In this third section of the book, the authors avoid setting up atheism among scientists as an enemy to be destroyed. They discuss various philosophical reasons why many scientists lack faith. The discussion of worldview limitations that may make faith difficult for some scientists could have been presented as a theoretical foundation for evangelism, but instead the authors take a somewhat confrontational tone in this chapter. For example, when discussing the notion that many scientists lack faith because they have too tired a view of religion, the authors write, “It seems strange, for instance, that someone like Darwin who was adept at perceiving new ways to interpret the biological record seems to have been unable to make comparable concessions to the interpretation of Scripture or his own preconceptions” (111). This chapter ends with an unnecessary and unhelpful case study of evolutionary biologist and public atheist J. B. S. Haldane.

Throughout the book, the authors utilize a broad and rich set of references. The book is punctuated by quotations from theologians, scientists, ethicists, and other scholars throughout Christian history, including Galileo Galilei, John Calvin, Martin Luther, Francis Bacon, C. S. Lewis, N. T. Wright, John Walton, John Polkinghorne, Francis Collins, and many more. The collection of quotations alone makes this book a useful contribution to the field. Each is presented in a shaded box, and the quotations are used to show the rich history of the field, the historical support for positions presented, and the current urgency motivating their arguments. Whether discussing history, theology, science, or scripture, the authors make clear through these quotes and references that they are following their stated principle of reading the Bible in community.

A Little Book for New Scientists ends with a call for Christians in science to work on bridging the gap between science and religion for themselves and for those in their Christian communities. Faithful scientists are encouraged to consider the theological and philosophical implications of the scientific work and to imagine how these can be integrated publically.

An important strength of this book is the way Reeves and Donaldson work toward potentially difficult or controversial positions without pushing any reader away. For example, instead of taking a firm position on (or even mentioning) the age of the Earth, the authors discuss Psalm 96:

For example, until the invention of telescopes many Christians interpreted certain verses in Scripture to mean the earth was stationary. Psalm 96:10 states, “Say among the nations, ‘The Lord reigns.’ The world is firmly established, it cannot be moved; he will judge the peoples with equity.” With the benefit of hindsight and scientific knowledge, Christians have no problem affirming that Christian scripture does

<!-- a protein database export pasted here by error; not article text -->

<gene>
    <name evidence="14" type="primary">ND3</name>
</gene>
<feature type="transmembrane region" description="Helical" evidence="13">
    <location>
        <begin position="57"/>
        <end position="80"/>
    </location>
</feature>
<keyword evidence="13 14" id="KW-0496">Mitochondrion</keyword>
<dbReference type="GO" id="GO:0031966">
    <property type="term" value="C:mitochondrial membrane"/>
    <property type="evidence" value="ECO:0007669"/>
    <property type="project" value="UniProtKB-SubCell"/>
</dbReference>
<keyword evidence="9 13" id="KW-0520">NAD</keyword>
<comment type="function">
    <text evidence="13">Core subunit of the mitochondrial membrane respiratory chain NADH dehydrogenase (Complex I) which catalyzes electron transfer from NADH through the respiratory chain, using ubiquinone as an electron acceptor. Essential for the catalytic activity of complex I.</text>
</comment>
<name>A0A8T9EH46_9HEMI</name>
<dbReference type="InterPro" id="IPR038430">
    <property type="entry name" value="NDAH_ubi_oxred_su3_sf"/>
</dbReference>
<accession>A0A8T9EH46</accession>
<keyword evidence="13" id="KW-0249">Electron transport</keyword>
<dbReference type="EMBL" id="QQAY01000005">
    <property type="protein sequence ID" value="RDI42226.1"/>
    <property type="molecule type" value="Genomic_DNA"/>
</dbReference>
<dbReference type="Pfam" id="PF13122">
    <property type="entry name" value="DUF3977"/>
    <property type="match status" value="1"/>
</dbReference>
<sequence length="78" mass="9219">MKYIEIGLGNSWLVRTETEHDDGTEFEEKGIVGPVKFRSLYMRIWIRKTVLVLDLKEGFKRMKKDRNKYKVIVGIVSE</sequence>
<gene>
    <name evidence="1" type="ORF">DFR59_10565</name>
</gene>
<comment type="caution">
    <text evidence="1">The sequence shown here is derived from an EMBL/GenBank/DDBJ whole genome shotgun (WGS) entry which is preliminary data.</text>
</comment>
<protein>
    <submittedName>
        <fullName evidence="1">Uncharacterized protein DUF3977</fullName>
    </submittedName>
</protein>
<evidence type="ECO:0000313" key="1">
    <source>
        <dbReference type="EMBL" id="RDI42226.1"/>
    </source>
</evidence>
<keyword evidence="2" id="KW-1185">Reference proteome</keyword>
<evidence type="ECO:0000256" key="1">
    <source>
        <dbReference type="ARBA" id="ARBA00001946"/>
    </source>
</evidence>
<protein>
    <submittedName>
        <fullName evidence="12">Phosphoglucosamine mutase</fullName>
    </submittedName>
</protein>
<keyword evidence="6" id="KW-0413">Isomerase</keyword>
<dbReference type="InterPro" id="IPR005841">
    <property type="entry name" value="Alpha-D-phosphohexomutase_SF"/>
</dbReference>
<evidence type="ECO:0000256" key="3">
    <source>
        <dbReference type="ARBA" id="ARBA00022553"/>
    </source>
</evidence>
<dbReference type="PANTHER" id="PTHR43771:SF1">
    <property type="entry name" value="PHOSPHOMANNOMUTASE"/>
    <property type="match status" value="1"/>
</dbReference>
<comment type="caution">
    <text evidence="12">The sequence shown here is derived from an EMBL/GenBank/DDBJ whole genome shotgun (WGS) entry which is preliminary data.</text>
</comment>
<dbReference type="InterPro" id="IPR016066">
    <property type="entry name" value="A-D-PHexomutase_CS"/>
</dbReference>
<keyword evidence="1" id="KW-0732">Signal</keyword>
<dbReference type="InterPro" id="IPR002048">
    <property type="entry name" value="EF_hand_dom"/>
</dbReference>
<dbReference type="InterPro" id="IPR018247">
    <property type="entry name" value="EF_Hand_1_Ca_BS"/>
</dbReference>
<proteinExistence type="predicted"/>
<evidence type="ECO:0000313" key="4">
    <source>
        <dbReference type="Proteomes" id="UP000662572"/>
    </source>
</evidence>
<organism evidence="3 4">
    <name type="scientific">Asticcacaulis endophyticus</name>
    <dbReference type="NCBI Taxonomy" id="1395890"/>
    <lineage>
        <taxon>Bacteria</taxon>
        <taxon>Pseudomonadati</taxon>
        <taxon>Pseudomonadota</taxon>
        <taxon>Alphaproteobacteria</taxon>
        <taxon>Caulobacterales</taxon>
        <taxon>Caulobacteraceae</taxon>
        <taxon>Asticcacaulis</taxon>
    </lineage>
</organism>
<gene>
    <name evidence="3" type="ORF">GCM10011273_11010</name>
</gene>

not teach the Earth is stationary, though it may have been assumed by biblical writers. Science helped us to avoid and error in biblical interpretation. (24)

This approach invites new scientists who may come from a literalist tradition to consider different ways for scripture to interact with science while not proposing a substantial challenge to views that readers may consider foundational to their faith.

Another example comes during their discussion of methodological naturalism. That scientists design their experiments and explain their work with the assumption that there is no supernatural interference in the world can be challenging to those beginning their work in science. The authors diffuse this tension with gentleness (and humor) by writing,

We might say that scientists are naturalists in the same way that car mechanics are. No one finds it philosophically troubling when your mechanic searches for a naturalistic explanation for the odd noise coming from the engine. In the same way, we look to scientists for answers about how natural systems normally operate. (41)

A Little Book for New Scientists is easily approachable, practically useful, and theologically rooted. This book would be immensely valuable for high school students considering a career in science and for college students transitioning from the study of science to the practice of science. Clergy and parents of new scientists, while not the intended audience, would likewise benefit from lessons the book offers. Josh Reeves and Steve Donaldson have written an important book that has the potential to guide the spiritual and professional development of future Christians in science for years to come.

Cite this article
Clayton D. Carlson, “A Little Book for New Scientists: Why and How to Study Science”, Christian Scholar’s Review, 46:4 , 422–423

Clayton D. Carlson

Trinity Christian College
Clayton D. Carlson is a professor of biology at Trinity Christian College.